Currently, things aren’t going very well for the Phoenix Suns.
The team has lost five straight games and eight out of their last nine. After holding one of the eight Western Conference playoff spots for most of the first half of the season, they’re now in 10th place, 2.5 games behind the Oklahoma City Thunder.
That’s not to say there aren’t bright spots.
One of them has been the play of second-year center Alex Len, who scored 10 points, grabbed 12 rebounds and blocked a career-high six shots in Monday’s 115-110 loss to the Boston Celtics at US Airways Center.
Head coach Jeff Hornacek stopped short of calling it Len’s best performance as a pro, but remained very excited about the Ukrainian’s performance.
“He was good (Monday) night, he gave us energy,” Hornacek told Doug and Wolf Tuesday on Arizona Sports 98.7 FM. “Those guys brought the ball in there and he was whacking it away. Offensively, he was aggressive. He continues to grow every single day and that’s why we’re so high on him for the future.
“(He’s a) 21-year-old kid, the things he’s learning and the things he’s doing already — he’s going to get bigger and stronger, he’s going to get a better post-up game as these years go on. You’re going to look three or four years down the road here, and he’s going to be — and I don’t want to put any pressure on him an say ‘All-Star,’ but he’s got a chance.”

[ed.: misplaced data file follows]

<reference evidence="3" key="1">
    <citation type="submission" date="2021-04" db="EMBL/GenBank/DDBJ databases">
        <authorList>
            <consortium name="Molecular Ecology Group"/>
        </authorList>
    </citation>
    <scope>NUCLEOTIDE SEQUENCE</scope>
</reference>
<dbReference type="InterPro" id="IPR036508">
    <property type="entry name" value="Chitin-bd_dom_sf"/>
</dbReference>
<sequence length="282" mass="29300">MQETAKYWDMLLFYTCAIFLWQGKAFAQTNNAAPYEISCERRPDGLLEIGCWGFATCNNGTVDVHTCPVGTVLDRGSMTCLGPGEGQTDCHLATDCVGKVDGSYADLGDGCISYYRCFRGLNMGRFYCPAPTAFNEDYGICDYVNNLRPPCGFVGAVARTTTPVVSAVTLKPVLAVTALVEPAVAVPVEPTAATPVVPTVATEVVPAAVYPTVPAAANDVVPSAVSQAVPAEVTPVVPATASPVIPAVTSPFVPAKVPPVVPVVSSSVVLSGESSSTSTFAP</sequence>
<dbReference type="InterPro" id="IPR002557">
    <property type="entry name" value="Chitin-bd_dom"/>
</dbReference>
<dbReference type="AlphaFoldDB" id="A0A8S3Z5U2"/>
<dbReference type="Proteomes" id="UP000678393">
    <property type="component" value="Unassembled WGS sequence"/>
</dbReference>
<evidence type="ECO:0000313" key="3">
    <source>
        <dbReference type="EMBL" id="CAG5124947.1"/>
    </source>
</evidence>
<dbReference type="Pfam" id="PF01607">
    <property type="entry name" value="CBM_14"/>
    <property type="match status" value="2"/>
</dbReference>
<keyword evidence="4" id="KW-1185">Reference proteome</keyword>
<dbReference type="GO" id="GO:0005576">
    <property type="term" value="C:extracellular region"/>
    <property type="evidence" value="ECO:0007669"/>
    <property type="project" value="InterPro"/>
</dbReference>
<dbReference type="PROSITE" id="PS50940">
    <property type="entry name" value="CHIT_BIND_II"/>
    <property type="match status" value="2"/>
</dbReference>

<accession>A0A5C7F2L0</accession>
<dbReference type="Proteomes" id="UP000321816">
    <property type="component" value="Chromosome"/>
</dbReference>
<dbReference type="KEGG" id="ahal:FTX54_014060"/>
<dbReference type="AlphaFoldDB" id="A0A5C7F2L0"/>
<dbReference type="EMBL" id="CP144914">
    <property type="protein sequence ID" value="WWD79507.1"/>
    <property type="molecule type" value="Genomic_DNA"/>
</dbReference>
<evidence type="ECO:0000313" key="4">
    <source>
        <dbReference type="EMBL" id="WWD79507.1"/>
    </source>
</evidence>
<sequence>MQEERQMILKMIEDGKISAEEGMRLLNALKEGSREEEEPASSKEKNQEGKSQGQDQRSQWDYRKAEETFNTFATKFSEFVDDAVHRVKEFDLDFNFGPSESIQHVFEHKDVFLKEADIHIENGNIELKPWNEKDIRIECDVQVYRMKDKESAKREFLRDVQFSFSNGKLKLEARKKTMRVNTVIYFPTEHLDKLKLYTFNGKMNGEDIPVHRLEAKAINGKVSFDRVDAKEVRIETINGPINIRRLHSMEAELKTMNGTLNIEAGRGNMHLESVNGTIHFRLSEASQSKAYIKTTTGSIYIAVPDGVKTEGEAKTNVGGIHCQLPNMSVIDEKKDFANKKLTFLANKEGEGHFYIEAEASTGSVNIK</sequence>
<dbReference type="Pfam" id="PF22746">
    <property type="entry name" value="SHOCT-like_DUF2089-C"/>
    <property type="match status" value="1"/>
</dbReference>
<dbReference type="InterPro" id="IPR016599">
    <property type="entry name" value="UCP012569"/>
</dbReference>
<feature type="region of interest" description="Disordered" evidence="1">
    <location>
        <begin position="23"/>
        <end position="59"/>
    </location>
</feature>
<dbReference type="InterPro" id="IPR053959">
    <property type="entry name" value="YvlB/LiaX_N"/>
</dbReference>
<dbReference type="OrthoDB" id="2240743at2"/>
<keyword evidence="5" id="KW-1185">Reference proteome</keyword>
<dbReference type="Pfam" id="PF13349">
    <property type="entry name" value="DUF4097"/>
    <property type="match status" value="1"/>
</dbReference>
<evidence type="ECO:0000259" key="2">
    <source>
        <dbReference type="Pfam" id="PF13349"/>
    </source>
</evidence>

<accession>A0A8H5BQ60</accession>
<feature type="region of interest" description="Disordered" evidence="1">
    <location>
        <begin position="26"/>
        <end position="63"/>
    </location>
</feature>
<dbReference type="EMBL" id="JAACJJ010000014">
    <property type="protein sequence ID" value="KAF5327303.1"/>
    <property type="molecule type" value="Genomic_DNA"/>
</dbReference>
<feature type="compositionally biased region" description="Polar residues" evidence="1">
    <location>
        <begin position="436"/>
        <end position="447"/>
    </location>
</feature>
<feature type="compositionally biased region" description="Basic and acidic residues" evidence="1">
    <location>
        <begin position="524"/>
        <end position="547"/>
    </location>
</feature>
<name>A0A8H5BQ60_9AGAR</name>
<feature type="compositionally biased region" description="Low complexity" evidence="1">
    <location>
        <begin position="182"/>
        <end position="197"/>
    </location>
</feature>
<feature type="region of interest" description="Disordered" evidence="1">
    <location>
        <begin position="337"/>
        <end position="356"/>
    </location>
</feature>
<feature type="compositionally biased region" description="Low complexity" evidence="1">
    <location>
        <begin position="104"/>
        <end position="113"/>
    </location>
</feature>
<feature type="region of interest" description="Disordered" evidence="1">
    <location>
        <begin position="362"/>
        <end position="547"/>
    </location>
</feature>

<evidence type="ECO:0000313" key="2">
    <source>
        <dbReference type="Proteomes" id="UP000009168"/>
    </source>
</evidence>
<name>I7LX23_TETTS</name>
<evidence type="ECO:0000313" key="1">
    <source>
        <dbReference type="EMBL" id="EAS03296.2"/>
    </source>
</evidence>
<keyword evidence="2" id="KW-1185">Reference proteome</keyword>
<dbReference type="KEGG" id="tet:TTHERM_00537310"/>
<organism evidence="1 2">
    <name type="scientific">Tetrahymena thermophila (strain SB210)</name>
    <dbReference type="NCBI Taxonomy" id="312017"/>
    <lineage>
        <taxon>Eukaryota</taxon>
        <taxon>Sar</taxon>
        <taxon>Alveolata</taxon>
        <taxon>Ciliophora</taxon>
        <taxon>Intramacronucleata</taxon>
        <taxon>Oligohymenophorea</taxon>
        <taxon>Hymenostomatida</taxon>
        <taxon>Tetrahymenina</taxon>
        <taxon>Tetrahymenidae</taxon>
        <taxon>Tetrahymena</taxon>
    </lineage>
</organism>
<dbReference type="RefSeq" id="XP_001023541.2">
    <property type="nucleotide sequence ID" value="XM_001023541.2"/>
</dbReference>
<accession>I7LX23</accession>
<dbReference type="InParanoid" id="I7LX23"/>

After missing the three games prior to the All-Star break with an ankle injury, Len has played with increased confidence since getting back on the court. In the Suns’ last three games, he’s averaged 9.7 points, 11 rebounds and 4.3 blocked shots while shooting .542 from the floor.
And while his offensive improvement is easily noticeable, Hornacek says there is still work to be done on that end of the floor.
“I think it’s the low-post game,” he said. “He’s got a good outside touch, but at 7-foot-1, we want to have that as a threat and have that ability. When you look at our team, with Markieff Morris, he’s a mid-range jump shooter, too.
“We need someone to get us some tough baskets inside. A guy who can back a guy in and maybe command a double-team and we can swing it around and get some stuff that way.”